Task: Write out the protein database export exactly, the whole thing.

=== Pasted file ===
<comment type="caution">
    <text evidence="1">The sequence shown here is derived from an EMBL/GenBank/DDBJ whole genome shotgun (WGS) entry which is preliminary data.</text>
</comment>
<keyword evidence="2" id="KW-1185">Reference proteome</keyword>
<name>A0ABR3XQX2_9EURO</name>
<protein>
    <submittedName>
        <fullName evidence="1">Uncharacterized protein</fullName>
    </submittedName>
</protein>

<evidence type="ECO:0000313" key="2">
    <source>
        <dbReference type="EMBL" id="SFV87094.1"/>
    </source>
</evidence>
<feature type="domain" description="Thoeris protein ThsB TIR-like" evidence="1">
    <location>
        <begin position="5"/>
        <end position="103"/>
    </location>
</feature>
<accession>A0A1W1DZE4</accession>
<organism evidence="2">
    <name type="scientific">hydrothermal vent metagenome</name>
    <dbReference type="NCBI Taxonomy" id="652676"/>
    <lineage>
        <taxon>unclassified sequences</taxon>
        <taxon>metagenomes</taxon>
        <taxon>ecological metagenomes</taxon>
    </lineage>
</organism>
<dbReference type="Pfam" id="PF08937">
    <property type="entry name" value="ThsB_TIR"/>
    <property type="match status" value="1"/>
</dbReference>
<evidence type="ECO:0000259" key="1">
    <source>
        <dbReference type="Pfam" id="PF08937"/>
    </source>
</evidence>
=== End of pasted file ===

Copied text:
<comment type="caution">
    <text evidence="1">The sequence shown here is derived from an EMBL/GenBank/DDBJ whole genome shotgun (WGS) entry which is preliminary data.</text>
</comment>
<keyword evidence="2" id="KW-1185">Reference proteome</keyword>
<name>A0ABR3XQX2_9EURO</name>
<protein>
    <submittedName>
        <fullName evidence="1">Uncharacterized protein</fullName>
    </submittedName>
</protein>

<evidence type="ECO:0000313" key="2">
    <source>
        <dbReference type="EMBL" id="SFV87094.1"/>
    </source>
</evidence>
<feature type="domain" description="Thoeris protein ThsB TIR-like" evidence="1">
    <location>
        <begin position="5"/>
        <end position="103"/>
    </location>
</feature>
<accession>A0A1W1DZE4</accession>
<organism evidence="2">
    <name type="scientific">hydrothermal vent metagenome</name>
    <dbReference type="NCBI Taxonomy" id="652676"/>
    <lineage>
        <taxon>unclassified sequences</taxon>
        <taxon>metagenomes</taxon>
        <taxon>ecological metagenomes</taxon>
    </lineage>
</organism>
<dbReference type="Pfam" id="PF08937">
    <property type="entry name" value="ThsB_TIR"/>
    <property type="match status" value="1"/>
</dbReference>
<evidence type="ECO:0000259" key="1">
    <source>
        <dbReference type="Pfam" id="PF08937"/>
    </source>
</evidence>